Book Review: Elena (Book 2 of Shadow and Blood)

Book Cover from Amazon

Elena (Daughters of Shadow and Blood Book 2) by J. Matthew Saunders


Gračanica. Kosovo, 1689: Elena, an Albanian peasant girl, has sacrificed her own future to keep her family from starving, but one horrific night they are taken from her, murdered by monsters out of her nightmares. She seeks refuge at the nearby monastery, where she meets Stjepan, a Serbian monk familiar with creatures that stalk the night. Elena longs to return to her farm, but piecing her life back together may be impossible. Stjepan draws her into a dark conspiracy involving an ancient brotherhood, and as war looms, a stranger named Lek appears, threatening to overturn everything she thought she knew about her family and herself.

Sarajevo, Bosnia and Herzegovina, 1999: Since surviving the showdown between the vampire Yasamin and the terrorist group Süleyman’s Blade, Adam Mire has lived in hiding, posing as an unassuming Czech librarian. His life is upended again, however, when a new threat arises—one intent on using Dracula’s legacy to unleash another wave of violence across the already war-ravaged nation.

Meanwhile, Clara MacIntosh, the love Adam left behind, has come to Eastern Europe to find him. While tracking him down, she becomes entangled in a string of grisly murders—deaths Adam is investigating as well. As they both follow clues literally written in blood, time runs short to unmask the killer before history comes full-circle and chaos engulfs the region again.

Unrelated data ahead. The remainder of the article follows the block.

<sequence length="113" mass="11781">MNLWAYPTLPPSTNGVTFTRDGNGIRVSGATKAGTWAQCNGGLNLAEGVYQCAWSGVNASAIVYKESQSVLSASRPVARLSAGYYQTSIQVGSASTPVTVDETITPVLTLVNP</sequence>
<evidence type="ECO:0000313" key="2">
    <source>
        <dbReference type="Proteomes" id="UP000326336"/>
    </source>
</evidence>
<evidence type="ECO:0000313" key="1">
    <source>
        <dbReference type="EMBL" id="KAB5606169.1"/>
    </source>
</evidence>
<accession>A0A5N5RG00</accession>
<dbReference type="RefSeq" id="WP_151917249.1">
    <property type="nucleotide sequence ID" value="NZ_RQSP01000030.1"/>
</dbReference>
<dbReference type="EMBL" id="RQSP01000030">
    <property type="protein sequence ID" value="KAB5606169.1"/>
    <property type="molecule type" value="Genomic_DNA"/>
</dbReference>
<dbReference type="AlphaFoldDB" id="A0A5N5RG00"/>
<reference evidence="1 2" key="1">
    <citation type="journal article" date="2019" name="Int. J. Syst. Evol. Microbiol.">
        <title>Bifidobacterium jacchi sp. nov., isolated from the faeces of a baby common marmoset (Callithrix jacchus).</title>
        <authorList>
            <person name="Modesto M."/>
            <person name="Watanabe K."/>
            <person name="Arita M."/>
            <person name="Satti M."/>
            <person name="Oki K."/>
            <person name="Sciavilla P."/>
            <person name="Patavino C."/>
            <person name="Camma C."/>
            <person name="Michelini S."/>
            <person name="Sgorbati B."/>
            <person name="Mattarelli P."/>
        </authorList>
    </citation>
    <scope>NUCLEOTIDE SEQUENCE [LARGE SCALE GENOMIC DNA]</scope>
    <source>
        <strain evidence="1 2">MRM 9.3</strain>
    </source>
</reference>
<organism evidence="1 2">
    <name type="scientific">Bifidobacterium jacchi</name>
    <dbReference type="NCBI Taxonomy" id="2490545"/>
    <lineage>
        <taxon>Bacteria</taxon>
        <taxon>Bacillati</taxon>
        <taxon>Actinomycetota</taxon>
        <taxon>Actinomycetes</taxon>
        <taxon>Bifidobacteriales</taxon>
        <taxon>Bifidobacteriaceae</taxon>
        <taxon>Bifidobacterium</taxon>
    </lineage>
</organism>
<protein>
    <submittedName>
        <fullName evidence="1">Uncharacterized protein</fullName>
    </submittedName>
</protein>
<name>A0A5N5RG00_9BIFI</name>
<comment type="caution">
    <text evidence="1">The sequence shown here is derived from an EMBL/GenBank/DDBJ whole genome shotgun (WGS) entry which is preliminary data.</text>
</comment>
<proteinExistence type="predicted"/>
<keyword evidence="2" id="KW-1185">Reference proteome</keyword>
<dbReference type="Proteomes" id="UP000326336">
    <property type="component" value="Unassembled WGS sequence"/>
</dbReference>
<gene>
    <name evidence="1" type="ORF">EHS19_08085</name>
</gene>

Not quite as engrossing as the first book of the trilogy; Yasmin and the Ottoman Empire are a tough beginning to beat, both being powerhouses of beauty and death. Elena is much more quiet, the shadows are hers … a person you fall for even as you know she will kill you. The silent breeze brushing a moment against your throat.

Mr. Saunders again creates a compelling Bride, completely different from the first. The story continues to have the tangle of timelines – going over Elena’s story from the middle ages, the horror of present day Sarajevo, a quick side trip to Lord Bryon eighteen hundreds, etc. The mysteries deepen – where I thought the green hand was going is not necessarily where the trip will end. And as for the medallion – so many players are after it, Mr. Saunders has his work cut out for him to bring this to a satisfying conclusion in the final book.

A slightly slower book for the middle of the trilogy, but driving relentlessly forward to a conclusion with Mr. Saunders beautiful descriptive prose. The book works well both as a stand-alone and as part of the series; I would recommend reading the first book of the series first, but it is not required.

I lightly touched on the first book of the series in an author spotlight for Mr. Saunders: here.